Dismiss Notice
Join Physics Forums Today!
The friendliest, high quality science and math community on the planet! Everyone who loves science is here!

Help understanding proof involving Maxwell equation

  1. Apr 2, 2014 #1
    help understanding "proof" involving Maxwell equation

    I'm currently taking a course on mathematical methods for physics.
    (Like always I'm a bit confused about where exactly I should post these questions, should it go to the homework forum? )

    anyway as I was reading the lecture notes I found this demonstration that if [itex] \vec{J} = 0 [/itex] in Maxwell-Ampere's law satisfies the wave equation: [itex] \left( \frac{1}{c^2}\frac{\partial^2}{\partial t^2} - \nabla^2 \right)\vec B = \vec 0 [/itex] :

    There is one small step I'm not sure why/how he did it.

    he took the curl of [itex] \nabla \times\vec B [/itex], that is, [itex]\nabla\times\left(\nabla\times\vec B \right) = \nabla\left(\nabla\cdot\vec B\right) - \nabla^2\vec B [/itex]

    then since [itex] \nabla\cdot\vec B = 0 [/itex] and [itex] \nabla\times\vec B = \mu_0\epsilon_0\frac{\partial\vec E}{\partial t} [/itex] he says [itex] \nabla\times\left(\nabla\times\vec B \right) = \nabla\left(\mu_0\epsilon_0\frac{\partial\vec E}{\partial t}\right) = \mu_0\epsilon_0\left(\nabla\times\frac{\partial\vec E}{\partial t}\right) [/itex]

    so far I understand everything, but now he says:
    [itex] \mu_0\epsilon_0\left(\nabla\times\frac{\partial\vec E}{\partial t}\right) = \mu_0\epsilon_0\frac{\partial\left(\nabla\times\vec E\right)}{\partial t} [/itex] and it is this very last step that I'm not sure if it's allowed. And if is, why it is?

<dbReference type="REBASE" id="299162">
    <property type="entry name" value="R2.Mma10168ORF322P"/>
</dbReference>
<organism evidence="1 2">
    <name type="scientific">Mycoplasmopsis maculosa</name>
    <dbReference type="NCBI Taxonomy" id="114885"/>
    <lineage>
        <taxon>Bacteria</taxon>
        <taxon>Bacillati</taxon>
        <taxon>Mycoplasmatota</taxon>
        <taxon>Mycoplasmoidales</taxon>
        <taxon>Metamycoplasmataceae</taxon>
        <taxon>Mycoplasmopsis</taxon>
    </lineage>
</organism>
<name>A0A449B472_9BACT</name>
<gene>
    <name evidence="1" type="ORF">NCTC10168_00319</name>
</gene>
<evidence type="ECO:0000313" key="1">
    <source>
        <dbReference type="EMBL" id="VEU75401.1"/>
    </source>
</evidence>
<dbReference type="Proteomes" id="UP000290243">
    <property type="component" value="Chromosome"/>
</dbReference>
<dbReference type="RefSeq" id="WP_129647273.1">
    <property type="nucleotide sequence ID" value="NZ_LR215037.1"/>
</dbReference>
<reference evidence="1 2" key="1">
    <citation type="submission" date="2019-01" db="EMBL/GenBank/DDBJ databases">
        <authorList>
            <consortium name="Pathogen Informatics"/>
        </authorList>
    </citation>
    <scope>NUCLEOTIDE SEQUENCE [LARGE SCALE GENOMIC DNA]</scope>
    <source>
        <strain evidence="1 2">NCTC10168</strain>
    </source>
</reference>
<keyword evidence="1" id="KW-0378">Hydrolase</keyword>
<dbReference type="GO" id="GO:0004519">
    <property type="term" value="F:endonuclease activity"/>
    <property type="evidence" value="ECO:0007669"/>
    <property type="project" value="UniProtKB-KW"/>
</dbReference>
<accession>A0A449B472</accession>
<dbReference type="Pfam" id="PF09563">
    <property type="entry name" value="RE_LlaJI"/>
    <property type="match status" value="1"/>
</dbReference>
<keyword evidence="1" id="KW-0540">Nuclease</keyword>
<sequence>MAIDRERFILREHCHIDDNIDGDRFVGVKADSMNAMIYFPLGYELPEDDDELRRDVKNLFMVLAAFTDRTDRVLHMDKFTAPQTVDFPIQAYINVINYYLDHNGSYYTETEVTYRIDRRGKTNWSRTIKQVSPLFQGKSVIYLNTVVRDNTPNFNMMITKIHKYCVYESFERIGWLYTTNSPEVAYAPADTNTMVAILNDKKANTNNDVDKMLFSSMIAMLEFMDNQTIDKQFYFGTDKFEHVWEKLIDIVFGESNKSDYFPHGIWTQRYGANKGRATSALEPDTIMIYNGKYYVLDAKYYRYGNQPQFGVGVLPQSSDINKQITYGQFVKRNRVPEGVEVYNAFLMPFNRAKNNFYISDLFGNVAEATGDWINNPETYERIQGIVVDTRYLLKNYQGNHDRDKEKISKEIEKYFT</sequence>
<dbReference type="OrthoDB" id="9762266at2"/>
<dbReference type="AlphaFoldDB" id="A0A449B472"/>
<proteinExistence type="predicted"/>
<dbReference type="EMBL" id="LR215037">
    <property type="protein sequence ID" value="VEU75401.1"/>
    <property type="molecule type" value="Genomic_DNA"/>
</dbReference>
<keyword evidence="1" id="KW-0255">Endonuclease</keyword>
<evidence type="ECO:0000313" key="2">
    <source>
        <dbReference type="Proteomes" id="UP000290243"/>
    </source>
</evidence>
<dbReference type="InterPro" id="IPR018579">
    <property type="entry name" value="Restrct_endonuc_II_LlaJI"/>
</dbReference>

the rest of the demonstration follows easily, supposing this last step is correct.
  2. jcsd
  3. Apr 3, 2014 #2


    User Avatar
    Science Advisor
    Gold Member

    That step just says that time derivatives commute with the curl. You should try this out for yourself and see that it is so. (Basically it's true simply because partial derivatives commute and the basis vectors are not time-dependent.)

    Just write out the curl of E, take the time derivative. Then write out the curl of the time derivative of E and they are identical.
  4. Apr 3, 2014 #3

    Simon Bridge

    User Avatar
    Science Advisor
    Homework Helper
    Gold Member

    You missed one:
    $$ \left( \frac{1}{c^2}\frac{\partial^2}{\partial t^2}-\nabla^2 \right)\vec B = 0\\
    \implies \frac{1}{c^2}\frac{\partial^2}{\partial t^2}\vec B =\nabla^2\vec B\\
    \implies \frac{1}{c^2}\frac{\partial^2}{\partial t^2}\vec B = \nabla(\nabla\cdot\vec B)-\nabla\times (\nabla\times \vec B)$$

    $$\nabla\cdot\vec B = 0\\
    \nabla\times \vec B = \mu_0\epsilon_0\frac{\partial}{\partial t}\vec E\\
    \nabla\times \vec E = -\frac{\partial}{\partial t}\vec B$$

  5. Apr 3, 2014 #4


    User Avatar
    Science Advisor
    Gold Member

Know someone interested in this topic? Share this thread via Reddit, Google+, Twitter, or Facebook

Have something to add?
Draft saved Draft deleted

Similar Discussions: Help understanding proof involving Maxwell equation
  1. Maxwell's Equations (Replies: 3)